Patient Centered Medical Home Can Change the Way Care is Delivered

IBMIBM (NYSE: IBM) has announced the findings of a major healthcare study that underscores the critical need for a new model of care called the Patient Centered Medical Home (PCMH). The new study, "Patient Centered Medical Home: What, Why and How?", identifies the PCMH as a viable foundation for the reform of today's unsustainable healthcare system because it is committed to primary-care based, coordinated, proactive, preventive, acute, chronic, long-term and end-of-life care.

Transforming healthcare has never been more important, given the current state of the worldwide economy and the downward pressure exerted on the U.S. healthcare system. Medical home practices nationwide increasingly help address fundamental problems with the healthcare system. They can improve healthcare accessibility, consistency and quality of care for consumers as well as contain rising costs and curb abuse in the system.

Benefits of the Medical Home
The medical home - an enhanced care model - provides comprehensive and timely care and payment reform, emphasizing the central role of primary care. At the core of the medical home is preservation of the patient's personal, long-term relationship with a primary care physician. Patients who have a personal physician will incur less healthcare expenditures and lower mortality rates.

Another key component of the medical home is the team approach to care. Under this model, the patient is at the center of the healthcare experience, supported by a team of care givers who are practicing at the "top of their licenses." The physician, nurse, nurse practitioner, patient educator, pharmacist and other care givers all have a role to play in a team-based approach to care with a sense of responsibility for the patient. A PCP-led care team becomes the patient's confidant, coordinator, and advisor for all aspects of healthcare, including prevention and wellness.

Where evidence-based guidelines are available and implemented, often with the support of information technology tools, physicians would be able to deliver more personalized and safer care. Patients benefit from more flexible scheduling and from improved communication channels, such as e-mail, phone, or even computer portals where patients can manage their personal health records, monitor their own issues, and even make appointments.

Why We Should Care
The study indicates that all stakeholders - individual/patient, primary care provider, specialist, nurse, hospital, health plan, employer, pharmaceutical organization, government, society and others - can benefit from participating in the medical home.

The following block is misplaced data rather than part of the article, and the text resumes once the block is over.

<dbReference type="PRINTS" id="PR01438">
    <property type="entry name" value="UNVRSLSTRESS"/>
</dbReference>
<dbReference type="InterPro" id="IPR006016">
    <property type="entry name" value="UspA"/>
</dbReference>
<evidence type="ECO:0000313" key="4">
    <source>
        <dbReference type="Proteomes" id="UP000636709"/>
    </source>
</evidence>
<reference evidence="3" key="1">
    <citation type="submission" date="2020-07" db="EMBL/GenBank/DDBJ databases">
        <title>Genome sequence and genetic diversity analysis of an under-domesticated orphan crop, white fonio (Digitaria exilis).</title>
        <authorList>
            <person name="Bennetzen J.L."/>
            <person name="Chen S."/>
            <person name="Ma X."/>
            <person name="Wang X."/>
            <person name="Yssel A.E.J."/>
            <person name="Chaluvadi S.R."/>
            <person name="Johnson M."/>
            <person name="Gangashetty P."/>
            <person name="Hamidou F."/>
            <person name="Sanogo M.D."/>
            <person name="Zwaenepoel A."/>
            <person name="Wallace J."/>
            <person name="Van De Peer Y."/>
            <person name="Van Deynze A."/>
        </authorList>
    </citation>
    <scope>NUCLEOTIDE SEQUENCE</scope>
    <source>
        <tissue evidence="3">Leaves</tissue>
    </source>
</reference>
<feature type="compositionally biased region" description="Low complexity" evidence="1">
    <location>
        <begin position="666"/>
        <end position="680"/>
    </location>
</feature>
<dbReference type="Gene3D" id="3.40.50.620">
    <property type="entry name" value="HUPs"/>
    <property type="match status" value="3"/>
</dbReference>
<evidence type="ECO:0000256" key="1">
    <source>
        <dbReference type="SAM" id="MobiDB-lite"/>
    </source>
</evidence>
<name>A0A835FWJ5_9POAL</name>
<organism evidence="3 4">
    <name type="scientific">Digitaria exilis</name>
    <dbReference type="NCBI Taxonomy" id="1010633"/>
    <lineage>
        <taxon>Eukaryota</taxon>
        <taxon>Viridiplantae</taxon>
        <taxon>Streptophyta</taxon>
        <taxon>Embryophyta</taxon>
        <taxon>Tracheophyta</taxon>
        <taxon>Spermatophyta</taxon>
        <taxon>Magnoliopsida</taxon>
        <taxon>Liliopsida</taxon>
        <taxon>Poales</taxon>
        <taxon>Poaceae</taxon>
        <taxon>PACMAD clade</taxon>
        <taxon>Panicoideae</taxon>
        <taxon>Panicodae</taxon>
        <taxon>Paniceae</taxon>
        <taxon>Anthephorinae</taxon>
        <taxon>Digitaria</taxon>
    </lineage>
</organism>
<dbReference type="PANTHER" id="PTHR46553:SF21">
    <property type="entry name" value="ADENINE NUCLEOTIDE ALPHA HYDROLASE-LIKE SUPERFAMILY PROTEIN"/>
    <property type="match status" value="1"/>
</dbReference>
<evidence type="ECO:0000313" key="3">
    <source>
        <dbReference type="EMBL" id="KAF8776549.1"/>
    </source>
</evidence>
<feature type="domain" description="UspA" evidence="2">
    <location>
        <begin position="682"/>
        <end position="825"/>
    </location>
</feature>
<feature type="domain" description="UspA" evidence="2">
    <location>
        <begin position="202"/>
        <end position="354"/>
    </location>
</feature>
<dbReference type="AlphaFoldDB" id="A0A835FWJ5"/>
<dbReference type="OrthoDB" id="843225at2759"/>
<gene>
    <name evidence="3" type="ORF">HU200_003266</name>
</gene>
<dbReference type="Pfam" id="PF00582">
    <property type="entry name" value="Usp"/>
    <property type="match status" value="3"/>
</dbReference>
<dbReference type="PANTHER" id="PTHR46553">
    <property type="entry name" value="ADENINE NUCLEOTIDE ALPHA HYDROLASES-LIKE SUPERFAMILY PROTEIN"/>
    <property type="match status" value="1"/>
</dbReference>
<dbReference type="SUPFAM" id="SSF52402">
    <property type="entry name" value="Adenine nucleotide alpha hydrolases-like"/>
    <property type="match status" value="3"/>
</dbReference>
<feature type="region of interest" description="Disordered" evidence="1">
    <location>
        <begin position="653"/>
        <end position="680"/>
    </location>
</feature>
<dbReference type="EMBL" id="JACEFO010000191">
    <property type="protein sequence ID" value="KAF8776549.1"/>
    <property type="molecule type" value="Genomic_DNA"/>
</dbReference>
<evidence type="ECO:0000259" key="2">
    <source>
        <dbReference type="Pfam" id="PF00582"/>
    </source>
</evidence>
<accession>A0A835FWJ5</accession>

Employers, for example, are able to purchase healthcare base on value and can potentially see cost savings associated with more efficient healthcare. Evidence shows that primary care has the potential to contain costs, improve quality of care and increase employee satisfaction with the medical coverage. Primary care is the site of the most treatments for chronic conditions and has the potential to produce better patient outcomes and reduce the absenteeism and low productivity associated with chronic diseases.

"It's a new world - and healthcare organizations are key players in an economy that demands increased value, better outcomes, sustainability and accountability," said Paul Grundy, IBM Global Director of Healthcare Transformation. "A smarter healthcare system can improve the level of care by enhancing doctor-patient communication which is the basis of any healthcare system. It also can place appropriate emphasis on wellness and prevention. It changes everything from how healthcare organizations do business to how they enable providers and patients to better collaborate and innovate."

Technology infrastructure
The study emphasizes that medical homes should leverage fully functioning, secure interoperable electronic health records with powerful decision support capabilities connected to their own practice management system and other information sources, such as health information exchanges or other providers' systems. Many physicians who participate in medical homes have electronic medial record systems, but they are out of date with limited functionality and interoperability. In addition, information exchanges are still in the early stages in most parts of the country.

In addition, practices may need other IT-related capabilities such as disease registries, e-prescribing, quality reporting, patient portals to facilitate e-visits, online appoint scheduling and other capabilities, or portals to facilitate physician-to-physician communication for care coordination. The study emphasizes that it is important to have a standards-based technology infrastructure to support larger implementations.

The study concludes that, while the medical home is not a "silver bullet", it can provide a workable foundation piece for overall healthcare transformation. However, to succeed on a large scale, PCMH will require significant changes among other key stakeholder, including consumers, clinicians, and health plans, as well as an integrated digital, openly accessible infrastructure to support coordinated care.

IBM Survey Methodology
To continue tracking both end-user consumer behavior and leading industry expert opinions about the medical home, the IBM Institute for Business Value conducted extensive primary and secondary research. This primary research included over 50 interviews of leading business and thought leaders representing consumer groups, clinicians, hospitals, health plans, employers, pharmaceutical organizations, government, medical home initiatives, and other groups from January through May 2009.

For further information, please visit:
http://www.ibm.com/healthcare/medicalhome.

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